Once the application pool is narrowed down to 200 randomly selected applications, the majority and minority party leaders in each of the state legislative bodies (4 total) are allowed to “strike” up to 5 applications. This allows party leaders to remove a limited number of applicants who may unfairly influence the redistricting process if they served on the Commission.


Then, the remaining applications are split into 3 pools - Republican*, Democrat*, and Unaffiliated (applicants who did not identify with either of the two major parties).


A transparent and random selection process administered by the Secretary of State then yields the final 13 Commissioners - 4 Republicans*, 4 Democrats*, and 5 Unaffiliated.


The selection process - from the 2 streams of applications to the random selection process used to narrow down the pool - is intended to minimize the possibility of partisan interference or influence on the selection of Commission members. Those final 13 members will be responsible for drawing the next set of election maps using the criteria and requirements outlined in the policy, which further expand on the transparency and independence of the Commission. The ultimate map must be available for public comment over the course of 45 days and approved by a majority of the Commission, including two members from each major party and two Unaffiliated members.


Protecting the Commission from partisan manipulation or influence while ensuring the Commission makeup reflects real Michiganders from across the state were cornerstones in the policy development. These key pieces were reflected in thousands of survey results collected during 33 town halls held in March 2017.


Voters, not politicians should be in charge of democracy in Michigan, starting with the responsibility for drawing our election maps. If you agree that we need a more independent and transparent process, here’s how you can help:


Save the Date // save the date and vote YES for an Independent Citizens Redistricting Commission in the November 6 2018 election!


Donate // the politicians and special interests who benefit from the current system will spend millions defending and protecting their unfair advantage. We have to fight back, and that will include advertising and putting together hundreds of local events across Michigan to educate voters on their rights. Donate to Voters Not Politicians here.


Volunteer // we are recruiting volunteers to spread the word in 2018 to help us end gerrymandering in Michigan! If you are interested in being a part of this vital part of the process, please click here.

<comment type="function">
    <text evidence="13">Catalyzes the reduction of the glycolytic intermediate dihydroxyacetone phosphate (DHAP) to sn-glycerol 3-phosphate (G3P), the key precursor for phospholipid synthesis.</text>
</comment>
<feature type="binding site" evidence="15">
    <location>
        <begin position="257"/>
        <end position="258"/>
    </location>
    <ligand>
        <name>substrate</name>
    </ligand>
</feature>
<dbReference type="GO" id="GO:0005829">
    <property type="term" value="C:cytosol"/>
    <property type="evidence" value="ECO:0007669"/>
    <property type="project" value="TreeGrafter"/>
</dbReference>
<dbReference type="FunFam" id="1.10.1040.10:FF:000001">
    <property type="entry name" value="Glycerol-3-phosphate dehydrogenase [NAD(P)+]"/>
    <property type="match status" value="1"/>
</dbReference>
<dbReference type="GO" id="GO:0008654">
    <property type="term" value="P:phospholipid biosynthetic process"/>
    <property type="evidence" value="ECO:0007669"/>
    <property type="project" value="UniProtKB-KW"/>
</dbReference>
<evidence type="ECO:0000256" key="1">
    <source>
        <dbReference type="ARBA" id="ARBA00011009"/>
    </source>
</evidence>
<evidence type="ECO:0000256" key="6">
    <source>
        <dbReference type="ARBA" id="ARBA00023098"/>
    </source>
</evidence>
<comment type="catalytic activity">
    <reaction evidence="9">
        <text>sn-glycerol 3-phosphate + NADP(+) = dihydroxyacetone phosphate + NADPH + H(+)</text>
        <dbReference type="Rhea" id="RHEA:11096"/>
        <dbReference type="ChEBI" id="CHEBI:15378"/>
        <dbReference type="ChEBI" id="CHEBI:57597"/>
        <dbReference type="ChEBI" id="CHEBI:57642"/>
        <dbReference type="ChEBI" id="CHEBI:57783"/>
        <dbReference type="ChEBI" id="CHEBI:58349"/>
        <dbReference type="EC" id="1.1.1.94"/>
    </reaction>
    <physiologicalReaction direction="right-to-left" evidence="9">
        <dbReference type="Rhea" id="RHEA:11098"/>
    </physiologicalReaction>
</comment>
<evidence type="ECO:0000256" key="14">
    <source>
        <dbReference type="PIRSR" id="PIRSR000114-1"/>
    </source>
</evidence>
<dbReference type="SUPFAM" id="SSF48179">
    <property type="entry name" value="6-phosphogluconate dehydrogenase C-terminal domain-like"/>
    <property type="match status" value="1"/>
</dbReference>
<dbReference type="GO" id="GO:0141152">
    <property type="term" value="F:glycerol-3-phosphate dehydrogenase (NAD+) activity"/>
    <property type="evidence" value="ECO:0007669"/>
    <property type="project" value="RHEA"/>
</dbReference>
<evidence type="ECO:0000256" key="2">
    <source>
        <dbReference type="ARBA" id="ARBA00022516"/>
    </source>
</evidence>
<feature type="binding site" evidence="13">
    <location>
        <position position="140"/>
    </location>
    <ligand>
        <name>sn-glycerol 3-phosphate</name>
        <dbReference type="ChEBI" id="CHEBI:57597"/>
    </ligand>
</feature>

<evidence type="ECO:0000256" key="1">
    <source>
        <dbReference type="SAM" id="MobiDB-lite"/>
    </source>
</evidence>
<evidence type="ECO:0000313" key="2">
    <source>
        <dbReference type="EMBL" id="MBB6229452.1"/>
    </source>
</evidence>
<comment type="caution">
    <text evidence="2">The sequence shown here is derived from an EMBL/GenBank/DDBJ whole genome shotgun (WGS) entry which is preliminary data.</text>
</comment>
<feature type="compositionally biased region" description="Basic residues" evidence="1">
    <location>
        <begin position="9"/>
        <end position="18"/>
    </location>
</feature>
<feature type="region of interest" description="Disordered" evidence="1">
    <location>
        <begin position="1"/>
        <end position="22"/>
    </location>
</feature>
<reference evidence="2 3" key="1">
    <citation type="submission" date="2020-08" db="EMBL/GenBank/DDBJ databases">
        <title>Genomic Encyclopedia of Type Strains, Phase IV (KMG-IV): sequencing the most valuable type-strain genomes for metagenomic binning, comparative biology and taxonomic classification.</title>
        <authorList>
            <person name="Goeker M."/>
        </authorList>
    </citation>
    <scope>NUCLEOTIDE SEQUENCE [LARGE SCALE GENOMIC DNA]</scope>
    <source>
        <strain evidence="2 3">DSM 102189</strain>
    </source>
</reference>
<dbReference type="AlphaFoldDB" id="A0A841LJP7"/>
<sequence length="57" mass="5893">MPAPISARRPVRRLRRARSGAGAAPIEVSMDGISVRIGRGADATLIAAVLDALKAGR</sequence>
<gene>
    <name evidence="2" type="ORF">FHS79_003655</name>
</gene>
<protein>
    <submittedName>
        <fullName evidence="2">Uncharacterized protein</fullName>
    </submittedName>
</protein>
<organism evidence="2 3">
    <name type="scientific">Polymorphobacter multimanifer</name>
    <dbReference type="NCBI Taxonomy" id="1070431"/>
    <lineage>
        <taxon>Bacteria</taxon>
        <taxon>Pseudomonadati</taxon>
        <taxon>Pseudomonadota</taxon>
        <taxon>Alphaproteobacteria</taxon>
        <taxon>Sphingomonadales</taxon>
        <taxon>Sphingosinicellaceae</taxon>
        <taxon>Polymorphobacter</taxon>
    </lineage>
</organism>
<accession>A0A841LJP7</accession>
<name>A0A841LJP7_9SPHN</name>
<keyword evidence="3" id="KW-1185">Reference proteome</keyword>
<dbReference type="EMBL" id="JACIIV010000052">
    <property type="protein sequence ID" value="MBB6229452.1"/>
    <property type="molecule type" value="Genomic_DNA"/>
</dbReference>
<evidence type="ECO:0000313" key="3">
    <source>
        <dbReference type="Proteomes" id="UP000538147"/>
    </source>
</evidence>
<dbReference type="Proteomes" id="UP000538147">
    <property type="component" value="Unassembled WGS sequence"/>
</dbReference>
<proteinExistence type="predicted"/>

Stay educated // learn more about gerrymandering and how you can defeat it! Stay up to date on campaign updates and news by signing up for our newsletter here.


Connect // follow us on Facebook and Twitter for updates!


*Or the two political parties with the largest representation in the state legislature.

Showing 4 reactions

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  • James Crissman
    How was the 4-4-5 commission ratio determined? Does this reflect polls of voter affiliation?
  • Vincent Schumacher
    Those who question the process for selecting the thirteen members on the commission most likely have not read the text of the proposed amendment. See Section 6, subsections (1)-(3) of the document at
    Can anyone plausibly argue that the process is not ingeniously drafted to result in an honest and impartial commission? Likewise, once the commission begins its deliberations, the decision rules in Section 6, subsections (8) – (16) will compel the commissioners to negotiate in good faith and to produce maps that will exhibit a minimum of partisan influence.
    One of the striking aspects of the proposed amendment is that it does not refer to “Republican” or “Democrat.” Generations from now, our descendants may consider the Republican Party and the Democratic Party as artifacts of ancient history. The amendment is intended to remain in operation for many decades.
    No, this amendment by itself will not repair our roads, fund our public schools, and ensure that we can drink the water. It will, however, over time, lessen significantly the drastic and toxic petty partisanship that currently gets in the way of real legislative action to attend to real problems. And most of all, we voters in Michigan will be able to say that we trust that our ballots are meaningful.
  • Vincent Schumacher
  • Michael Moran
    Looks good to me. I can’t see any possible way for this to be manipulated in favor of one group or another. Let’s get this PASSED in November!